Protectors of Tule Springs Monumental Mammoth Project
Establishing a brand new national monument in our own backyard in Las Vegas represents a once-in-a-lifetime opportunity. When Sherri Grotheer of the Protectors of Tule Springs visited a local Girl Scout troop, she inspired Tahoe Mack to action. Tahoe, then 15-years-old, learned of the garbage littering the newly established monument and felt inspired to create a life-sized Columbian mammoth built from the trash. She knew the Monumental Mammoth project was destiny. Take a look at our video of the journey below:
How Did Most Media Get Involved?
Sherri Grotheer approached Most Media to document this story of community and public lands. We happily obliged, especially interested because Tahoe Mack tied the Monumental Mammoth project to the challenge of tackling pollution and climate change. She demonstrates that a community coming together can conquer any problem, no matter how daunting.
Sherri Grotheer believes the mammoth perfectly symbolizes the story of the Protectors of Tule Springs, which started as a group of five women seeing encroaching development threaten the fossils in the desert north of Las Vegas. Therefore, those five ladies worked tirelessly for many years to protect these priceless artifacts. Their work paid off with bipartisan Congressional support establishing the Tule Springs Fossil Beds National Monument.
“Never doubt that a small group of thoughtful, committed citizens can change the world; indeed, it’s the only thing that ever has.”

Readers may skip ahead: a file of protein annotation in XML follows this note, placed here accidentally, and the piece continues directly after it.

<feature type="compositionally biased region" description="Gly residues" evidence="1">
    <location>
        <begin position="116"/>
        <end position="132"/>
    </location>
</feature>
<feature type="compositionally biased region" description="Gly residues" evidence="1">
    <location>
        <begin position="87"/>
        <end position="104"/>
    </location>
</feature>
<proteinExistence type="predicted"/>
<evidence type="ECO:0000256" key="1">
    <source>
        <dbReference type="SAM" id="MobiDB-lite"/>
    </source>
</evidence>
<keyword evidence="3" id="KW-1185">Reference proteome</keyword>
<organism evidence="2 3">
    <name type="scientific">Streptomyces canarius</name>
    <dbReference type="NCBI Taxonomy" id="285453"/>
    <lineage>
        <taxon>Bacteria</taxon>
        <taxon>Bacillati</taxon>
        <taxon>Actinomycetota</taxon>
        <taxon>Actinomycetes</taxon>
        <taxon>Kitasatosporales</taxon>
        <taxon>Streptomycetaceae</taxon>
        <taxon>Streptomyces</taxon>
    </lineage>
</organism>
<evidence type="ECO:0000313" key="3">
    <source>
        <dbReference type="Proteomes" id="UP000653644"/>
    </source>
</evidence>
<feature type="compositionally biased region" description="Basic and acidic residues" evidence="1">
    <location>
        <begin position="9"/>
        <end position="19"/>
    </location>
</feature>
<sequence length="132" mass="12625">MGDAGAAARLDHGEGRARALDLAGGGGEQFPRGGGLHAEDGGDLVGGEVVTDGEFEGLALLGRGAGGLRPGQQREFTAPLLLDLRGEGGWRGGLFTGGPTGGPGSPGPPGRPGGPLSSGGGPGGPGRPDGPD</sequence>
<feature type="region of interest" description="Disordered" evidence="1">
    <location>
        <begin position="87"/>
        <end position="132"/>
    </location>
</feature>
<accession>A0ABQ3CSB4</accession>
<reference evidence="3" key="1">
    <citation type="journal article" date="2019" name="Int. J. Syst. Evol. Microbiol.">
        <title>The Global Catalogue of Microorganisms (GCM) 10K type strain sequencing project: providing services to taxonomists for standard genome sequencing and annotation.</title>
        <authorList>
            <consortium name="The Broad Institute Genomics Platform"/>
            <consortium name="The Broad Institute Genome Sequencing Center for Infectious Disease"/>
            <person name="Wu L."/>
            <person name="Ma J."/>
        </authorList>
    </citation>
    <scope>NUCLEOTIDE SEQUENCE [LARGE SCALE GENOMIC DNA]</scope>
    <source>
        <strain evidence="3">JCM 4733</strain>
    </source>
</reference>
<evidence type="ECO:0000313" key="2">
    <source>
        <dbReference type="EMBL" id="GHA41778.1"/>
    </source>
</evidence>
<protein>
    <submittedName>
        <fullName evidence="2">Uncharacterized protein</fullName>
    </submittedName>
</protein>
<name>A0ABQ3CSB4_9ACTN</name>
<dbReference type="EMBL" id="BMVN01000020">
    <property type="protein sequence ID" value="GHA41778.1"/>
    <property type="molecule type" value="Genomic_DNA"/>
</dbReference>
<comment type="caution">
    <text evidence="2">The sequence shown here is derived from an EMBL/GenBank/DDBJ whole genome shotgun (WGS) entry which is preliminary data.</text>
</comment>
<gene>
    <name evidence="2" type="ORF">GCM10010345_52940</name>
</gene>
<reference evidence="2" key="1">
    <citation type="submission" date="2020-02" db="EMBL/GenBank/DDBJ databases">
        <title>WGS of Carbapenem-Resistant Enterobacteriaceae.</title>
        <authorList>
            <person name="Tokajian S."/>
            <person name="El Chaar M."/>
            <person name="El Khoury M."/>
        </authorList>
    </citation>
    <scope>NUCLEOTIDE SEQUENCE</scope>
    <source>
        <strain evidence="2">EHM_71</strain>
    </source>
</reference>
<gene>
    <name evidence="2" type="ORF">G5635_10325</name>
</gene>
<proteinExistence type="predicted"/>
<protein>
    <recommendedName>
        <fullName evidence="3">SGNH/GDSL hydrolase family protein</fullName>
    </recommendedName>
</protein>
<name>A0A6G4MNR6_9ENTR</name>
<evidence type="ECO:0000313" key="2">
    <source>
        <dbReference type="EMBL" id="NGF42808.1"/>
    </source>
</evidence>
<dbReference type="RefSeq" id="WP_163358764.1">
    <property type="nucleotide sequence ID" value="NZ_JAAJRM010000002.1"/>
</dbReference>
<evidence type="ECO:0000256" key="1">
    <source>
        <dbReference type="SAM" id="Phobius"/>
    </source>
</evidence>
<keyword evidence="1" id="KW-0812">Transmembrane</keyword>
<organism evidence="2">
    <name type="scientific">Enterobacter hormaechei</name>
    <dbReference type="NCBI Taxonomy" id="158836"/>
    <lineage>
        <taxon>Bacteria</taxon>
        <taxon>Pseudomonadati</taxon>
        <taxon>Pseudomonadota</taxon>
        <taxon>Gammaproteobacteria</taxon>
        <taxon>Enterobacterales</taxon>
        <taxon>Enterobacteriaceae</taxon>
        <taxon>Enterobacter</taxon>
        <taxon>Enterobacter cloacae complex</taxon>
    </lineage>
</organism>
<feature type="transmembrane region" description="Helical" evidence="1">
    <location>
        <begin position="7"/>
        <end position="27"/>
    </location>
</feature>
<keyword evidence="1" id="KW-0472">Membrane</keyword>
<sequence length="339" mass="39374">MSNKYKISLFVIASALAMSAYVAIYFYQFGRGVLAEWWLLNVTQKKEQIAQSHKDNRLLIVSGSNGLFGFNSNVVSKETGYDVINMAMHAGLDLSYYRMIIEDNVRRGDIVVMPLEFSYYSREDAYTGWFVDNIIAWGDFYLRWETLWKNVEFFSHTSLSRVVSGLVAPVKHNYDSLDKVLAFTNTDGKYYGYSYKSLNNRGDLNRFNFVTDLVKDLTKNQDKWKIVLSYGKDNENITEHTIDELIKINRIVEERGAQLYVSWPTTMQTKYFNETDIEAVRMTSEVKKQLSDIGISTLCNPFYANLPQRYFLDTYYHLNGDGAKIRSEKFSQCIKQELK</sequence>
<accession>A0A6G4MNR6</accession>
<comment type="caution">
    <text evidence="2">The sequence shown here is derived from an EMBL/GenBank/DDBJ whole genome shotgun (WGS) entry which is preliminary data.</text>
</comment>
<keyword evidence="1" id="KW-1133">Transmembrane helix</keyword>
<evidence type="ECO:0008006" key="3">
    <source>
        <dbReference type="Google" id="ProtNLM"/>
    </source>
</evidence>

– Margaret Mead
The Story of the Mammoth
As with most big projects, it starts with a vision. Then, even a small group of the right people can create the synergy to bring a major project to fruition. Tahoe, Sherri, Tahoe’s mother Dawn and community members collaborated with artists, donors, rangers and city council members all interested in being part of the change.
Here are some details about the proposed life-sized mammoth. From head to toe, it will stand 16 feet tall; from tusk to tail, it will extend to 35 feet long. Once completed, the mammoth goes on tour to Burning Man, EDC, Coachella and the Life is Beautiful festival, finding its final destination at the soon-to-be-developed Trailhead Park in North Las Vegas.
They need volunteers to help with cleanups on the monument, people to help weld the mammoth skeletal structure and monetary donations to pay for steel and the artists.
It is our mission at Most Media to tell stories that inspire real change. We hope you will join us in sharing this story to inspire young people to believe in their own power.
Don’t worry, there’s more to come. We’ll bring the full story to you as the Monumental Mammoth project progresses.
Please be part of this amazing Monumental Mammoth Project. As Tahoe says, donations big and small will help complete this mammoth goal!
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